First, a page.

On September 21, 2020, the IRS released final and temporary regulations implementing §864(c)(8)1 a provision that was enacted by the Tax Cuts and Jobs Act of 2017 (TCJA)2 to tax non-U.S. partners who sell their interests in U.S. partnerships engaged in a U.S. trade or business. This article discusses key considerations for foreign partners and U.S. partnerships affected by these regulations, as well as final regulations under §1446(f), which provide a withholding mechanism through which the tax imposed by §864(c)(8) is collected.


For many years, foreign partners in U.S. partnerships engaged in a U.S. trade or business took the position that the sale of their partnership equity interests, without the sale by the partnership of the assets used in its U.S. trade or business, did not result in gain that is subject to U.S. federal income taxation. In Rev. Rul. 91-32, the IRS challenged that position and took the position that the sale of an equity interest in a partnership that is engaged in a U.S. trade or business is deemed to be a proportionate sale of the partnership's assets used in that trade or business and any resulting gain (or loss) would be taxable as gain (or loss) that is effectively connected with the conduct of a U.S. trade or business.

In the summer of 2017, the Tax Court in, Grecian Magnesite Mining v. Commissioner,3 overruled Rev. Rul. 91-32. The Tax Court held that gain (or loss) on the sale by a foreign person of a partnership interest is foreign source gain (or loss) based on the residence of the selling partner because the gain on the sale of the partnership interest is not attributable to the partnership's assets and activities.


In December 22, 2017, as part of the revenue raisers in the TCJA, Congress enacted §864(c)(8), over- turning the Tax Court decision in Grecian. New §864(c)(8), provides that gain or loss of a non-resident alien individual or foreign corporation (foreign seller) from the sale of a partnership interest is treated as effectively connected with the conduct of a trade or business within the United States to the extent the seller would have had effectively connected gain or loss if the partnership had sold all of its assets at fair market value as of the date of the sale. In other words, a partner who sells his or her partnership interest is deemed to have sold his or her proportionate share of the assets the partnership uses in its U.S. trade or business.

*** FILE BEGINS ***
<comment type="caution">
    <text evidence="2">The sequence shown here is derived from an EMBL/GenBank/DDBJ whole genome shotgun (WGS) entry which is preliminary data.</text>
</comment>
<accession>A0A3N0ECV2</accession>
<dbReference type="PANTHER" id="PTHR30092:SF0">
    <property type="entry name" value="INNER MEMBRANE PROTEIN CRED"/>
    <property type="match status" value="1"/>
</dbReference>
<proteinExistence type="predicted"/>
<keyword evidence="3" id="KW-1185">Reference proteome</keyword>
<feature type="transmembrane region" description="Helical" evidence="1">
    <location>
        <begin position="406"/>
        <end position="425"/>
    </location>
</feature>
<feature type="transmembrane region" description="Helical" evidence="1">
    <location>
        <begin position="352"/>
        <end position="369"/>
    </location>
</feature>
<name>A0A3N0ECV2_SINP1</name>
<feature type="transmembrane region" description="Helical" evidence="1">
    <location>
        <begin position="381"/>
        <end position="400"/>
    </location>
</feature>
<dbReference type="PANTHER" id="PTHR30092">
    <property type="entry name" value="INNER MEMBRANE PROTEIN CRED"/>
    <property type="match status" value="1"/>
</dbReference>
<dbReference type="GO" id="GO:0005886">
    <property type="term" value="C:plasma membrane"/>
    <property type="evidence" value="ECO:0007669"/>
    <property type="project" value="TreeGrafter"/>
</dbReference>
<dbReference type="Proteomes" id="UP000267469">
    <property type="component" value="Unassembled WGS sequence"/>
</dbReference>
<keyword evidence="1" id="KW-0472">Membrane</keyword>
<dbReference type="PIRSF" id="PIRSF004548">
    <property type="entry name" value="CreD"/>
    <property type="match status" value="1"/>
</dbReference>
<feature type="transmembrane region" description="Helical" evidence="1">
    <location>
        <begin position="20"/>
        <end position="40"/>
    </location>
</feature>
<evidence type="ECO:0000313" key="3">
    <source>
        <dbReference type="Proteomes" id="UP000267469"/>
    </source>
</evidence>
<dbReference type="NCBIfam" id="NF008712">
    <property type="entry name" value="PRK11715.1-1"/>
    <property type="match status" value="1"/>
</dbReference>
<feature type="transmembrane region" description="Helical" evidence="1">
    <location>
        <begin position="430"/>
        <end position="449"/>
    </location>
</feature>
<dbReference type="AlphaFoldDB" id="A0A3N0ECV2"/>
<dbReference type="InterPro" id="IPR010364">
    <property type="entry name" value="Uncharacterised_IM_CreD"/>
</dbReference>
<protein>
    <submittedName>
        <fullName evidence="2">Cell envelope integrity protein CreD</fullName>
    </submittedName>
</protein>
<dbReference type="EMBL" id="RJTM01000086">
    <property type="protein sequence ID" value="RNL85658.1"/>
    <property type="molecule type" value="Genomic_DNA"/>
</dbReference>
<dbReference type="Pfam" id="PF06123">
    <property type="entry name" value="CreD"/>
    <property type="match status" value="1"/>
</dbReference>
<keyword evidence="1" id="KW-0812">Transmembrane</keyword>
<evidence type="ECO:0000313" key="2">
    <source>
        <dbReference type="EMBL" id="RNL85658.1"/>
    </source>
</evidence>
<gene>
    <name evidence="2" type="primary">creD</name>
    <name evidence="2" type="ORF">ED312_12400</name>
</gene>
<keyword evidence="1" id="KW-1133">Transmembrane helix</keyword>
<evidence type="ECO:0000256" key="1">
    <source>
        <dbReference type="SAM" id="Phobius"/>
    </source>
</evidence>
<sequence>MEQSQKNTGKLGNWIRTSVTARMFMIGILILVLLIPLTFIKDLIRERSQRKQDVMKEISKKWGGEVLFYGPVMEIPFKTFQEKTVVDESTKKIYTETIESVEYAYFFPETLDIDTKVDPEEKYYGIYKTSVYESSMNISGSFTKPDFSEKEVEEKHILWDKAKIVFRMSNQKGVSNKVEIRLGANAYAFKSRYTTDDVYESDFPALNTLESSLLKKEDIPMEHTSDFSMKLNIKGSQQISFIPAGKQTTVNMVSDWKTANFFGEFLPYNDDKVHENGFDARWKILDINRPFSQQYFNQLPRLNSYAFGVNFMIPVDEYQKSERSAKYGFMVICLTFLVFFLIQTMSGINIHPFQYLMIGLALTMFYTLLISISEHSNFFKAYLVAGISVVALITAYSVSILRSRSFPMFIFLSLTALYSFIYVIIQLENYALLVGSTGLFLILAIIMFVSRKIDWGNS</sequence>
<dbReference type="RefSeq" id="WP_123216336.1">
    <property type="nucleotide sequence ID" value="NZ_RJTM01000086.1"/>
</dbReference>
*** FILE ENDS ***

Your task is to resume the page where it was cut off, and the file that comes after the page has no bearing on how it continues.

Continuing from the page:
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* Ronald counsels clients on matters relating to inbound and outbound business structures, cross-border mergers and acquisi- tions, real estate holdings and transactions, international portfolio investments, passive foreign investment companies and controlled foreign corporations, information reporting, withholding tax re- gimes, transfer pricing, international assignments, voluntary dis- closures, expatriate planning, and international tax controversies, among other matters. Ronald's clients include corporations, part- nerships, hedge and private equity funds, non-profit organizations, and high net worth individuals across a wide range of industries, including real estate, software and technology, food and beverage, furniture manufacturing, and more.


1 All section references herein are to the Internal Revenue Code of 1986, as amended (the ''Code''), or the Treasury regulations promulgated thereunder, unless otherwise indicated.

2 Pub. L. No. 115-97.

3 149 T.C. 63 (2017), aff'd, No. 17-1268 (D.C. Cir. June 11, 2019). Although the D.C. Circuit Court Appeals affirmed the Tax Court's decision in Grecian after §864(c)(8) was enacted by the TCJA, its appellate decision is relevant to transactions that oc- curred before November 27, 2017, which are not affected by §864(c)(8) (i.e., transactions that occurred before the November 27, 2017, effective date of §864(c)(8)).

The content of this article is intended to provide a general guide to the subject matter. Specialist advice should be sought about your specific circumstances.